A natural partnership

With a common mission, Kiwanis and Boys & Girls Clubs have worked together successfully to serve kids for years.

Story by Julie Saetre

When Kiwanis International officially partnered with Boys & Girls Clubs of America and the Boys & Girls Clubs of Canada in 2007, it cemented a meeting of minds and hearts committed to improving the lives of children.

Kiwanis is dedicated to serving the children of the world, a calling reflected in the Boys & Girls Clubs mission “to enable all young people, especially those who need us most, to reach their full potential as productive, caring, responsible citizens.”

Shanna Warren is chief executive officer of California’s Boys & Girls Club of Burbank and Greater East Valley, which was founded in 1995 by a group that included a member of the Burbank Sunrise Kiwanis Club. Warren joined the Boys & Girls Club in 2001 and served as the director of its first after-school program, so her perspective on the Kiwanis partnership has been framed by more than two decades of experience.

“Our missions are aligned, so it’s a natural partnership,” she says. “Your motto is serving the children of the world. We can’t reach that far, but that’s very close to what our mission is. When you can find a service club that has the same core values, it’s a great partnership.”

“I just can’t say enough good things about our partnership with the Boys & Girls Clubs. They are all about kids, and so is Kiwanis. I think that’s the easiest and most beautiful thing.”

The admiration is mutual. Since 2009, Donna Ferracone, a member of the Kiwanis Club of Redlands, California, has organized her club’s participation in an annual back-to-school shopping spree for members of the Boys & Girls Clubs of Greater Redlands-Riverside. It’s part of an ongoing relationship between the two clubs, one that Ferracone says works because of the Boys & Girls Clubs’ professionalism.

“The Boys & Girls Clubs (operation) is organized. They’ve got goals. They’ve got a very set organizational path with the kids. Their staff is excellent. They have good ideas.”

These Kiwanis clubs offer examples of how powerful the collaboration between the two organizations can be — for the adults working on both sides of the equation and, most important, for the young people whose lives they’re changing.

Making an impact in Toronto

In Canada, the Kiwanis Club of Toronto’s relationship with its local Boys & Girls Clubs stretches back almost a century — to 1921, when members established what is today the Toronto Kiwanis Boys & Girls Clubs in a church basement. Although the Boys & Girls Clubs incorporated as a separate nonprofit in 1992, the two groups remain closely connected, starting with the basics: The Kiwanians donate more than CA$300,000 annually through the Kiwanis Club of Toronto Foundation.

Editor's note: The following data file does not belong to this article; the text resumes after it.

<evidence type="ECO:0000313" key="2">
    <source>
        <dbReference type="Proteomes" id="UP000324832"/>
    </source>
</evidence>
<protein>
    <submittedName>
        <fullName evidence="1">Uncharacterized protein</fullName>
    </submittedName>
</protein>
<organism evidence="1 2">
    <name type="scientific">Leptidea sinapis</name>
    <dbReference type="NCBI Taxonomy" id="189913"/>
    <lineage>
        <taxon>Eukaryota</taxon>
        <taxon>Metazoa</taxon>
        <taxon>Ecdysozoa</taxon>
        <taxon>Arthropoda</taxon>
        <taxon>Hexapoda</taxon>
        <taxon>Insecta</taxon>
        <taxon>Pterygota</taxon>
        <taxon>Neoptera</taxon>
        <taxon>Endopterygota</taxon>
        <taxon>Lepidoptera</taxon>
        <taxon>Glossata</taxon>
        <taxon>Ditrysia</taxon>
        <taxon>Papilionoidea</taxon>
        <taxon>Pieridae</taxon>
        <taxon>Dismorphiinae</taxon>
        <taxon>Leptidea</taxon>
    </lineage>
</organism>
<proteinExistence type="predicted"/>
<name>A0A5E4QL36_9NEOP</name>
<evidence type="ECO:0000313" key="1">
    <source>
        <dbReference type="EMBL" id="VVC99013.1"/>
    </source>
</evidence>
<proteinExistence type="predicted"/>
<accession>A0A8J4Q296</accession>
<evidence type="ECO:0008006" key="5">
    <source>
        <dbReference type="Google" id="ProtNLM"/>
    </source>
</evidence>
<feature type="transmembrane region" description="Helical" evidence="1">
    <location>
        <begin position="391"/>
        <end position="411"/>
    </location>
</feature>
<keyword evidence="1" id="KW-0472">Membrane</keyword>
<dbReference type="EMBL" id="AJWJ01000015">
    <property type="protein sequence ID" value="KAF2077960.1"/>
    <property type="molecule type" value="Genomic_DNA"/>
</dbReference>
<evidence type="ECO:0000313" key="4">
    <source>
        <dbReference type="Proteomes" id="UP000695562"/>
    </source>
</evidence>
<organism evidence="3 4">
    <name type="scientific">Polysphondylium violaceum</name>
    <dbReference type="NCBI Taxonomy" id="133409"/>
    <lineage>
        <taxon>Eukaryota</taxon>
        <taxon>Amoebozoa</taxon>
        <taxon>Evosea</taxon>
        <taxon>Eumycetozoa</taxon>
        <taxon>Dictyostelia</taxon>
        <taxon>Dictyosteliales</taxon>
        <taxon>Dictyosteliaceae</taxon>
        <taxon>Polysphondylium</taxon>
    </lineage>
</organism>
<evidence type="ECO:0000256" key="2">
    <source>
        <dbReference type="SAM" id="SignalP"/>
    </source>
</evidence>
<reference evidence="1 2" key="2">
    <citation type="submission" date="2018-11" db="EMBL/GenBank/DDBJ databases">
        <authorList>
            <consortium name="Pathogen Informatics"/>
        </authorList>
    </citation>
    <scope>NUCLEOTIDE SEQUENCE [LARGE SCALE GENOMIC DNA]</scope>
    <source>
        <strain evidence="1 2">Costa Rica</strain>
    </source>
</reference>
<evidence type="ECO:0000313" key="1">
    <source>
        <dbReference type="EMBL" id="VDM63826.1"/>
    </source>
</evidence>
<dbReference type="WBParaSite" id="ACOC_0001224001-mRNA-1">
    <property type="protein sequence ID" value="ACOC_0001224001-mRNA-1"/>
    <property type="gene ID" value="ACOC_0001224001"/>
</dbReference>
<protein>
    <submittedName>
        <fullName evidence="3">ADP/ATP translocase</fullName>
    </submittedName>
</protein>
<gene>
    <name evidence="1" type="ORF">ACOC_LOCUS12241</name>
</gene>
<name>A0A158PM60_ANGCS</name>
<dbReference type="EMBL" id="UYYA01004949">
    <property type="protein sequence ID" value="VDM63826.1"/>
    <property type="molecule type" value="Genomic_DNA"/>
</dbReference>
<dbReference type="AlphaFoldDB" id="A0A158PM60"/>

“It’s meant everything. The general operating funding that we get from Kiwanis is huge,” says Kathy Maney, director of finance and administration for the Toronto Kiwanis Boys & Girls Clubs. “We do a lot of very grant-based projects, where money is given to support specific programs with very specific ties to what the money can be spent on. The Kiwanis core funding gives us a little bit of flexibility to make sure we can keep our lights on, we can pay the hydro bill, we can do all those sorts of things. That’s been hugely important.”

The core infrastructure is key. The Toronto Boys & Girls Clubs serve 1,200 youth annually at four program sites, with opportunities for a fifth being explored. Kiwanis funding helps ensure that those clubhouses are open to provide afterschool and evening programs that incorporate physical activity, healthy eating and nutrition education, wellness and personal health support, literacy development, access to technology, experiential learning opportunities and more.

Greg Gary joined the Toronto Boys & Girls Clubs as executive director in July 2020. The former Canadian Football League player and University of Toronto football coach has more than 12 years of experience working in community organizations, including service to at-risk youth. So he knows the difficulty of finding support for much-needed programming — support that is even more crucial as the world deals with a pandemic and its economic fallout.

“The Boys & Girls Clubs (operation) is organized. They’ve got goals. They’ve got a very set organizational path with the kids. Their staff is excellent. They have good ideas.”

“Resources have become more and more scarce. And I think they’re going to get tighter and tighter,” he says. “(Kiwanis clubs) have an organization that can give you the resources to deliver programming. It’s invaluable.”

Kiwanis funding — from the Toronto club’s foundation and generous individual members — also helps Boys & Girls Clubs members pursue their goals through scholarships.

“We’re taking a look at some of these young people and not just supporting the first year, but actually supporting their journey through post-secondary,” explains Maney, “so we know that we get them to the finish line as well.”

Kiwanians also support an annual “hamper” (or basket) program, which provides holiday meals to families who otherwise couldn’t afford them. The funds are appropriately dubbed “happy dollars,” says Tim Simpson, the Toronto Kiwanis Club’s immediate past president.

“If you’ve got something good happening in your world, as you’re announcing it, you give a dollar or two. Every time someone has a birthday, they give their age equivalent in happy dollars. We try to be as positive and inclusive as we can.”

The Toronto Kiwanians give more than financial support. They contribute time as volunteers, grilling up burgers and spinning cotton candy at the Boys & Girls Clubs’ annual summer barbecue and overseeing bounce houses at the winter holiday bash. And on a day-to-day basis, the Kiwanians provide mentorship and friendship to kids who need the dependability of a caring adult in their lives. It’s about being “an impact person,” Gary says.

“It’s that one person who comes in and says, ‘You know what? You could probably survive at a university and get a degree. We’re going to make sure you make it through high school.’ Nobody’s really ever given them that hope yet. Those few words are so valuable to somebody who’s looking for hope.”

Family ties in Burbank

Like its Canadian cousin, the Boys & Girls Club of Burbank and Greater East Valley in California has been associated with Kiwanis from its start. In 1995, a member of the Burbank Sunrise Kiwanis Club joined a member of the Burbank City Council and others to launch the Boys & Girls Club in a converted firehouse. It wasn’t long until other Kiwanis members got involved — and stayed involved.